As the father of the nose to tail eating, what do you think is next for the food waste movement? 

Food waste! That sounds horrible We never talk about waste in the kitchen, because nothing is wasted. It is all delicious. Just remember that and keep cooking with care, taking pleasure in the whole beast.

How was your restaurant, St John’s, which pioneered eating in this way, putting offal and other disused cuts of meats on the menu first received? 

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People initially approached the restaurant with a little trepidation. Not only because of the offal, but I suppose the interior is quite dour –civilised dour But it gave not-so-clever journalists the opportunity to compare it to an abattoir. Besides city boys coming in and asking for the “scariest thing on the menu”, there were soon happy crowds of people munching away with joy – and they continue to do so.

Why do you pair your British food with French wines at your restaurant?

When we first opened almost 25-years-ago, British winemaking wasn’t quite where it is today, and even now France has the upper hand. Genius loci is important and so, as with all things, we buy from our neighbours. France is only a leap away, after all.

What do you think of the huge rise of veganism in the UK and do you think it’s here to stay? 

Here’s a good joke: 

How can you tell if someone is vegan?

They tell you.

Fergus Henderson says making whisky is like cooking, you need confidence and passion, which you can taste (Ben Eagle, Sehn Creative)

What’s your favourite meal of the day?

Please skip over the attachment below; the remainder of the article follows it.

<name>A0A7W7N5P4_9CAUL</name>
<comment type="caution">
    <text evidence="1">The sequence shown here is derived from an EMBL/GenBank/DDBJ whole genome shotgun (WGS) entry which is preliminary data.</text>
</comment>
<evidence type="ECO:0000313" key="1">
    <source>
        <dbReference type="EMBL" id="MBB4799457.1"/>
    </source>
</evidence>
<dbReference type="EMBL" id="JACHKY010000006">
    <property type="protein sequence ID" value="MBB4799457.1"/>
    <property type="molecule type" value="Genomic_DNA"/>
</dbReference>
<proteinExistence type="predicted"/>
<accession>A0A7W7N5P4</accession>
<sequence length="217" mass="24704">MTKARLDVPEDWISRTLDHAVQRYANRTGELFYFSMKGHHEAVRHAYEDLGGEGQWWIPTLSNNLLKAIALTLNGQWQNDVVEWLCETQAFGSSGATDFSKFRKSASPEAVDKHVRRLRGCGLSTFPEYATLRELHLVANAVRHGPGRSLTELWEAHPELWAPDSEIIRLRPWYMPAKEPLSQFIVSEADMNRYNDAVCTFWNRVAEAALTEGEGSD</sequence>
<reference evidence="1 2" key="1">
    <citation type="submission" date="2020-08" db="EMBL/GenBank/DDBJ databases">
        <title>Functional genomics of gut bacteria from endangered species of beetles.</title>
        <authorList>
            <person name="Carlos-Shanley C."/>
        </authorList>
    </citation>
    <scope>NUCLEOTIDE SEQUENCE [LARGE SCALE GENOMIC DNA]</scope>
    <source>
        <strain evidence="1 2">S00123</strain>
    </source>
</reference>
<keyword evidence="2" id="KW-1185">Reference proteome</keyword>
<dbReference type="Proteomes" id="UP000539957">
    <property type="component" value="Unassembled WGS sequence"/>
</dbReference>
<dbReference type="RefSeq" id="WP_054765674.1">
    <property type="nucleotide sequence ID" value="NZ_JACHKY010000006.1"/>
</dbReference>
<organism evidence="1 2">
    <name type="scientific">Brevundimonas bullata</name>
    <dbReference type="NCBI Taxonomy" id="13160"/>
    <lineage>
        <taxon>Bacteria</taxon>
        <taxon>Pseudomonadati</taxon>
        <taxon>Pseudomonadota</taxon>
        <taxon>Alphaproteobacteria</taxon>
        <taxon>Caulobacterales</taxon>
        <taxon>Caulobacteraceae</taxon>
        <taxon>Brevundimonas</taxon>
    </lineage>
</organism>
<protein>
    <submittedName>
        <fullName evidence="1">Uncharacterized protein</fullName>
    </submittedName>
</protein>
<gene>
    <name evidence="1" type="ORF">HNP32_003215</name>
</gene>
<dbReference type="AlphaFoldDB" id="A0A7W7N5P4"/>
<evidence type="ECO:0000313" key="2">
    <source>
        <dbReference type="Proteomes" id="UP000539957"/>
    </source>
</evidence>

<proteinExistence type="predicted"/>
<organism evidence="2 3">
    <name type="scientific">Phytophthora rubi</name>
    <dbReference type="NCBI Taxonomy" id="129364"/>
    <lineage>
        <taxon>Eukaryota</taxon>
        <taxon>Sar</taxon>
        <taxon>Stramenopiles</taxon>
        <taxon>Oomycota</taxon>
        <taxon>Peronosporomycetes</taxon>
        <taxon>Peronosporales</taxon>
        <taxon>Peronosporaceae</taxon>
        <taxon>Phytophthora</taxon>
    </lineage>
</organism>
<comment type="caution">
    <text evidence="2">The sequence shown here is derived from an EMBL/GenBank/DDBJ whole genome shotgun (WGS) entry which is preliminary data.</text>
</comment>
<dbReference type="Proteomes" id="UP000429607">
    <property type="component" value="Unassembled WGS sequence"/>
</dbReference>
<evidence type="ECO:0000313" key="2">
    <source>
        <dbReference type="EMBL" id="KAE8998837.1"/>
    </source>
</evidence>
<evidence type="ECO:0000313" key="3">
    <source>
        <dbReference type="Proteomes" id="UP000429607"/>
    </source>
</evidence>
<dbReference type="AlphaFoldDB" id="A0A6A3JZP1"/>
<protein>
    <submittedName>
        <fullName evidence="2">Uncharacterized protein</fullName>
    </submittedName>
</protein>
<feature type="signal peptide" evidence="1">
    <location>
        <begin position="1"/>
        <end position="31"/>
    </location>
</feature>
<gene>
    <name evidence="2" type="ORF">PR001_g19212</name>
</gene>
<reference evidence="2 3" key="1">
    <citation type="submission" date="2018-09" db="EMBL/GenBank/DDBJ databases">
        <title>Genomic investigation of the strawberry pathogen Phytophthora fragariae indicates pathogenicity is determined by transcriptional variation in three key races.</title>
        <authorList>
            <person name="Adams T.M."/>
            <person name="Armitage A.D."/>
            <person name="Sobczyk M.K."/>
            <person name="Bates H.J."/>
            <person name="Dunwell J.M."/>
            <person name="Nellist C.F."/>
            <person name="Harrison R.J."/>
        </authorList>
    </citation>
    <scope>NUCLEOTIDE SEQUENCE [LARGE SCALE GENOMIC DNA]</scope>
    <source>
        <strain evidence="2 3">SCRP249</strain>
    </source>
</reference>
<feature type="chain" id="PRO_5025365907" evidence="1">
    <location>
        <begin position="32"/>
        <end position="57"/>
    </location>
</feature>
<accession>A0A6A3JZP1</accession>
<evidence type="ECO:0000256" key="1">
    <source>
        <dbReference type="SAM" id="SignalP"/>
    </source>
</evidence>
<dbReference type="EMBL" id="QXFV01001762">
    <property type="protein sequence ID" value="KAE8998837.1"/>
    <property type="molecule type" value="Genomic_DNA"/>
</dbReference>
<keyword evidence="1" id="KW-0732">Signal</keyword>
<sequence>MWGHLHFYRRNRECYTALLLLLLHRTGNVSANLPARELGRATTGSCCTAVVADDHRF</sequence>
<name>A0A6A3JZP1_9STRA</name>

Lunch. Lunch spells potential, whereas dinner is a full stop in the day. And what is breakfast, but a snack to tide you over while you think about lunch?

After studying architecture, how did you arrive into the food world with no formal chef training? 

My two friends and I were given 20 large pots by Le Creuset, for reasons which I cannot remember now, and we decided to start making Sunday lunches for 200 people a time. We made cassoulet for the first one… then a choucroute... I was bitten by the bug. Then the fickle finger of fate intervened and I got a job in a kitchen before I got a job in an architect’s office.

St John gained a Michelin star in 2009, but do you think it’s still a valid system? 

It makes the kitchen and the front of house happy and proud. It brings them joy.

As a fan of whisky, what do you think it needs to make it great?

When cooking, you have to have confidence and be happy. The ingredients can sense it. It’s the same with whisky – when the distiller has knowledge and passion the whisky understands and responds. You can taste it in the finish.

St John’s in London opened in 1994 and has been credited with bringing back lesser known cuts of meat

What do you cook for family and friends? 

Tomato pasta. My children are 80 per cent tomato pasta and they look very good on it. It is to be recommended.

Considering single use plastic is rife in professional kitchens, how are you trying to limit it in yours? 

I’m not sure what you mean by single use plastic. Anything is single use if you only use it once. We take great care in washing and reusing any containers, it is simply the sensible thing to do.

What food fad are you most tired of?

All food fads. Not only is it onomatopoeically unpleasant, the very nature of a fad is ridiculous because it implies an end. There should be no end to a love of whatever is delicious. Eat whatever is delicious. And whatever is at the back of the fridge.

How do you think the food scene has change in Britain since the mid-90s? 

London seems to have an insatiable appetite. There is almost too much choice now, which has led to a slight smugness in the capital. We are all spoilt. 

If you could only eat one cuisine for the rest of your life, which would it be?

Italian. I eat pasta almost every day and beside that, I love the simplicity of their approach – just a rabbit leg on a plate, perhaps. A really good piece of meat. Deliciously minimal.

What’s your go to comfort food? 

Shortbread and whisky. It has an eternal cycle – take a bite of shortbread, then a dram of whisky, a bite, a dram… and so on. It is the best way to spend an afternoon, keeping the universe in balance.

Fergus Henderson is the founder of St Jonh’s, Clerkenwell, London, and an ambassador for The Glenlivet Captain’s Reserve whisky

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